Unearthing the hidden gems of newborn music.

Have you ever skipped a song on an album? Be honest. Whether it be intentionally or not we are all guilty of occasionally not giving a track enough justice. Cutting it off in its prime before it’s given a chance to grow. Perhaps sometimes it’s not even our fault. Time can be a cruel mistress and track 6 on your favourite new album might fall just short of the 15-minute car journey to work.

Fear not music lovers, for we’ve got you covered! Birthstone is a feature dedicated solely to celebrating the lesser heard tracks of new records. The unsung heroes that are often overshadowed by their arrogant and loud siblings. Calling all quirky B-sides, creative risk takers and straight up hidden gems; we’re here to shine a light on you. Back down the mine we go, ready to uncover our latest Birthstone courtesy of Now, Now’s Saved.

Parents: Now, Now
NameSaved
Date of Birth: 18/05/18
Birthstone: Powder

The second effort from the Minnesotan duo features a mixed bag of emotionally charged dreamscapes and philosophical swipes at the notion of psuedo-love. And, while there many contenders on the album, no song quite captures the duality of a dysfunctional relationship like the closing track ‘Powder’ does.

The song starts as a beautiful wash of foamy synth waves lapping against a joyful beat. It’s too easy to get caught up in the feel-good vibes of this warm plushy mammoth of a tune. However, it’s once you begin to start paying attention to the lyrics that you’ll realise the jarring undertones within the message. Touching on themes of alcohol abuse and deflated self-worth, the lyrics give oblivious clues to the oncoming rapture.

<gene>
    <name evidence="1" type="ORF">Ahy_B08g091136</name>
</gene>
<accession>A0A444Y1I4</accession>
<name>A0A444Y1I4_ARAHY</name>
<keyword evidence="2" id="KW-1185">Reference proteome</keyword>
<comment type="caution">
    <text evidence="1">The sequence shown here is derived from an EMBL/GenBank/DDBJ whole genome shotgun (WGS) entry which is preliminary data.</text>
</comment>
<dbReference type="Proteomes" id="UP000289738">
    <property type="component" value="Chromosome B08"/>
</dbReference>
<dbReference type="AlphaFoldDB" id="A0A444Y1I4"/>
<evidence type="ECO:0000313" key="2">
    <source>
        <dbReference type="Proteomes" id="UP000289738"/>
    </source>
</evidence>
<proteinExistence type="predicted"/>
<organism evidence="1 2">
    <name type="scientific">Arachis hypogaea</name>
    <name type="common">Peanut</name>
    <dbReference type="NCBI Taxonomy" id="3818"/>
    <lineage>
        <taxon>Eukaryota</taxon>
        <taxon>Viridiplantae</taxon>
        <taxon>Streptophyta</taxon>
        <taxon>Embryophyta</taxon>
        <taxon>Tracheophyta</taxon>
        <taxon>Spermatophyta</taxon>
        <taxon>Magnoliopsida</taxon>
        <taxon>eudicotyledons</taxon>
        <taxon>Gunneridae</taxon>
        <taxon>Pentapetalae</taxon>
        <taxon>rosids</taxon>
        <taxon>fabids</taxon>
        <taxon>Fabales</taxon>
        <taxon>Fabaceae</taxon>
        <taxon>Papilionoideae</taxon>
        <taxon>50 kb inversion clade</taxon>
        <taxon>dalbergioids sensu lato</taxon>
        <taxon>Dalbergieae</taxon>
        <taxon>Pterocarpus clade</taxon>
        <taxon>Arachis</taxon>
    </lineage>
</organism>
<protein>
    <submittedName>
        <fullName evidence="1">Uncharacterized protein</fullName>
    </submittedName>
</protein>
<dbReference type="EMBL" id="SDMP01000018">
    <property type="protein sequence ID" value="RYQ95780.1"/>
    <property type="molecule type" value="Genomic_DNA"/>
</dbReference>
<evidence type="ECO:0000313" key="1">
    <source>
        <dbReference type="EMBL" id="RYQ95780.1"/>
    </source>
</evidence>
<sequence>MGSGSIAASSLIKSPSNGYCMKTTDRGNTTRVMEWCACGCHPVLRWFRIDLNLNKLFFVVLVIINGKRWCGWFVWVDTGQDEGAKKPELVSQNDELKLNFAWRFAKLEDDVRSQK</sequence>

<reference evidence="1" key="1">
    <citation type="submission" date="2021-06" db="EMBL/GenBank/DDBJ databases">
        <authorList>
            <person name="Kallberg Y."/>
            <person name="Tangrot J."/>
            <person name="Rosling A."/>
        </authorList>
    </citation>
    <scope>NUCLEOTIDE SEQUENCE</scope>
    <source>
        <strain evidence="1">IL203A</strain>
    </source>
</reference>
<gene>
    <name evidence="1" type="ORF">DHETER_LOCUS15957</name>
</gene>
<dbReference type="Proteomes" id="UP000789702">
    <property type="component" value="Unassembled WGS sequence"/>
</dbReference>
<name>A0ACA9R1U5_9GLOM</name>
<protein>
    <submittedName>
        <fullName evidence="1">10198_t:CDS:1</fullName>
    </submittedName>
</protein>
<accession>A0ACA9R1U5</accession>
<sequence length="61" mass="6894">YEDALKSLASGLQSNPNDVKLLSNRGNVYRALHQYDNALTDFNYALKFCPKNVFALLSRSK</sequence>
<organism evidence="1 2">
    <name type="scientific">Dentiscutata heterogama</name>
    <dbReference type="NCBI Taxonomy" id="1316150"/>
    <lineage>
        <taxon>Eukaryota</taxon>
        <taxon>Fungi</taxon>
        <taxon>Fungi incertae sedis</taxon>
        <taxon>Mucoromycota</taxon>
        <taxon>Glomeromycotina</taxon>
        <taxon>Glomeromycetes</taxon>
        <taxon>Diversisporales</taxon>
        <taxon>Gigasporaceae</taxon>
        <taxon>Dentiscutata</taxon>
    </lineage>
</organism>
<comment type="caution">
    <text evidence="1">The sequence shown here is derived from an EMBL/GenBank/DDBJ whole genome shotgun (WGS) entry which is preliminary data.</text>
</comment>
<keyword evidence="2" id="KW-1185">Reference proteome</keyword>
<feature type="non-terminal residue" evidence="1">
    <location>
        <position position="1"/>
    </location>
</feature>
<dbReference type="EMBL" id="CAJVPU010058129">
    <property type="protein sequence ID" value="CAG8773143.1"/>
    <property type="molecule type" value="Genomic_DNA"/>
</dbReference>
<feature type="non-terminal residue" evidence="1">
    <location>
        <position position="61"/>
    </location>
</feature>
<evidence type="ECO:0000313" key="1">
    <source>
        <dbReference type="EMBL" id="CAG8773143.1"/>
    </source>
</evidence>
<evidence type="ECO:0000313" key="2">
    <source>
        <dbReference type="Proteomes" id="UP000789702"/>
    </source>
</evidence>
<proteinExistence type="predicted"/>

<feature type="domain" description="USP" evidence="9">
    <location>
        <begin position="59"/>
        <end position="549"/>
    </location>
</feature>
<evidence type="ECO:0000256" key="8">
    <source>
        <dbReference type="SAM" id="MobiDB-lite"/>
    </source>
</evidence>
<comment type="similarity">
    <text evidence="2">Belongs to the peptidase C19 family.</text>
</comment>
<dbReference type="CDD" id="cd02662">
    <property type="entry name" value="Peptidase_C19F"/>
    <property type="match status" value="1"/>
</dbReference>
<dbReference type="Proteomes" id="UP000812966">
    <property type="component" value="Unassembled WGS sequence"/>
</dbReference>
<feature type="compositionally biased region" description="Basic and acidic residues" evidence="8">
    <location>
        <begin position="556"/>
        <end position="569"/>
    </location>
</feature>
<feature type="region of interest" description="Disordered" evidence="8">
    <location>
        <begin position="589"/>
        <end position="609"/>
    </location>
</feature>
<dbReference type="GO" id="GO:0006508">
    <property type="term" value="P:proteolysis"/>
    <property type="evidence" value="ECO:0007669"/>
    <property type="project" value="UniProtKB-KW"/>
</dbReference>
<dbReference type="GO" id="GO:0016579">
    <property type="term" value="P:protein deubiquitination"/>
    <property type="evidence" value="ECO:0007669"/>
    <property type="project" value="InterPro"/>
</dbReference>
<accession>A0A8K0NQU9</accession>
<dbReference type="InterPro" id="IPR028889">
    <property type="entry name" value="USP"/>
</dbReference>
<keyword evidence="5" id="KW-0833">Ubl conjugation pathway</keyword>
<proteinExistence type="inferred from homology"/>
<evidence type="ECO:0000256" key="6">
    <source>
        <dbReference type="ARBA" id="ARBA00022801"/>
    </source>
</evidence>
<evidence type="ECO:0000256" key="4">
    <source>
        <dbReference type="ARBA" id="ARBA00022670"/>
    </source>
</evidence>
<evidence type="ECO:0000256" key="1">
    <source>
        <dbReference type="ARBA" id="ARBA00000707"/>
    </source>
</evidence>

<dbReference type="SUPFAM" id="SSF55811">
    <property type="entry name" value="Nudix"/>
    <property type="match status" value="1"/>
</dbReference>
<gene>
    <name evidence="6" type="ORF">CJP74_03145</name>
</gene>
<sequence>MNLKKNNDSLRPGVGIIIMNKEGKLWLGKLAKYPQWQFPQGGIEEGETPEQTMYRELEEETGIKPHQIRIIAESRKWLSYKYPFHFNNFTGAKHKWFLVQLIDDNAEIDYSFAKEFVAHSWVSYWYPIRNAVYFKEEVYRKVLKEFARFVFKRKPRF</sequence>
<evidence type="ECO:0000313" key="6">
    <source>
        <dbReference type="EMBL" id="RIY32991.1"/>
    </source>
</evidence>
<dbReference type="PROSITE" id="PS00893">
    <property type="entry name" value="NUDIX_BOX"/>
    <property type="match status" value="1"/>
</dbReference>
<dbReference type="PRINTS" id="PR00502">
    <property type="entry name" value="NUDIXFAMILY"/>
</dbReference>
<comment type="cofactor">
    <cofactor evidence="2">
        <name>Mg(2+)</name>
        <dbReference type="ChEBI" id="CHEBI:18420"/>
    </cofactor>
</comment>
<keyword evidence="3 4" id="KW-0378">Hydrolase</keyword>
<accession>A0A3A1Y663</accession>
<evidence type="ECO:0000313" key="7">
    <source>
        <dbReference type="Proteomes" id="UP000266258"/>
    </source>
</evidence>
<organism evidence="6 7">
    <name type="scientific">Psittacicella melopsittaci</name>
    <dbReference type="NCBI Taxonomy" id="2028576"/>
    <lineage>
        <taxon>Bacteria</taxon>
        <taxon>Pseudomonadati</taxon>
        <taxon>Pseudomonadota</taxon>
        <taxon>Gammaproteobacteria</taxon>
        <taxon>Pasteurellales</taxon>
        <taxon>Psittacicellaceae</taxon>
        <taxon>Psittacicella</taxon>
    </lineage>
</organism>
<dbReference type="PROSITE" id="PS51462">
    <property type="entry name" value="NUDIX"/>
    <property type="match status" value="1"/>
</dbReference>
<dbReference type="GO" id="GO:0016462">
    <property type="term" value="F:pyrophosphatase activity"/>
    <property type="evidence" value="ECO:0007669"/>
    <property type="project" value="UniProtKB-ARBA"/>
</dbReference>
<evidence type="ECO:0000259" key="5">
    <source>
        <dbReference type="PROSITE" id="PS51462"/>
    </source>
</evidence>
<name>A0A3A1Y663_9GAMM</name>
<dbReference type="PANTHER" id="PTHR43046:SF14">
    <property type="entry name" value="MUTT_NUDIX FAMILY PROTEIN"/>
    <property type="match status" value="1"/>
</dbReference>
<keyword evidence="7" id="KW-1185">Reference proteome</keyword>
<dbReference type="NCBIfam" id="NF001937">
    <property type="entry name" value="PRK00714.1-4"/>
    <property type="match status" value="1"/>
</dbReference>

The once cheerful and bubbly synths begin to distort and wane, stumbling towards a vast and unstable rift. A muffled silence, before the end of a perpetuated fantasy, the second phase takes it’s place. Just as you thought the song had fizzled out, you’re catapulted into space and left to drift in a spine tingling moment of solitude, with nothing but the haunting taunt of self contemplation to keep you company. Wearing headphones to this part of the song induces a state of solemn empathy.

Such a contrast between both sides of the track. One moment you’re bopping away to the flaring vibes of a fizzling synth track the next your stilled inside the desolate clutches of a jealous black hole. Telling the romantic tale dependence, which deforms and deteriorates when subjected to the expectation of loneliness; Powder deserves recognition for it’s brilliantly cinematic duality.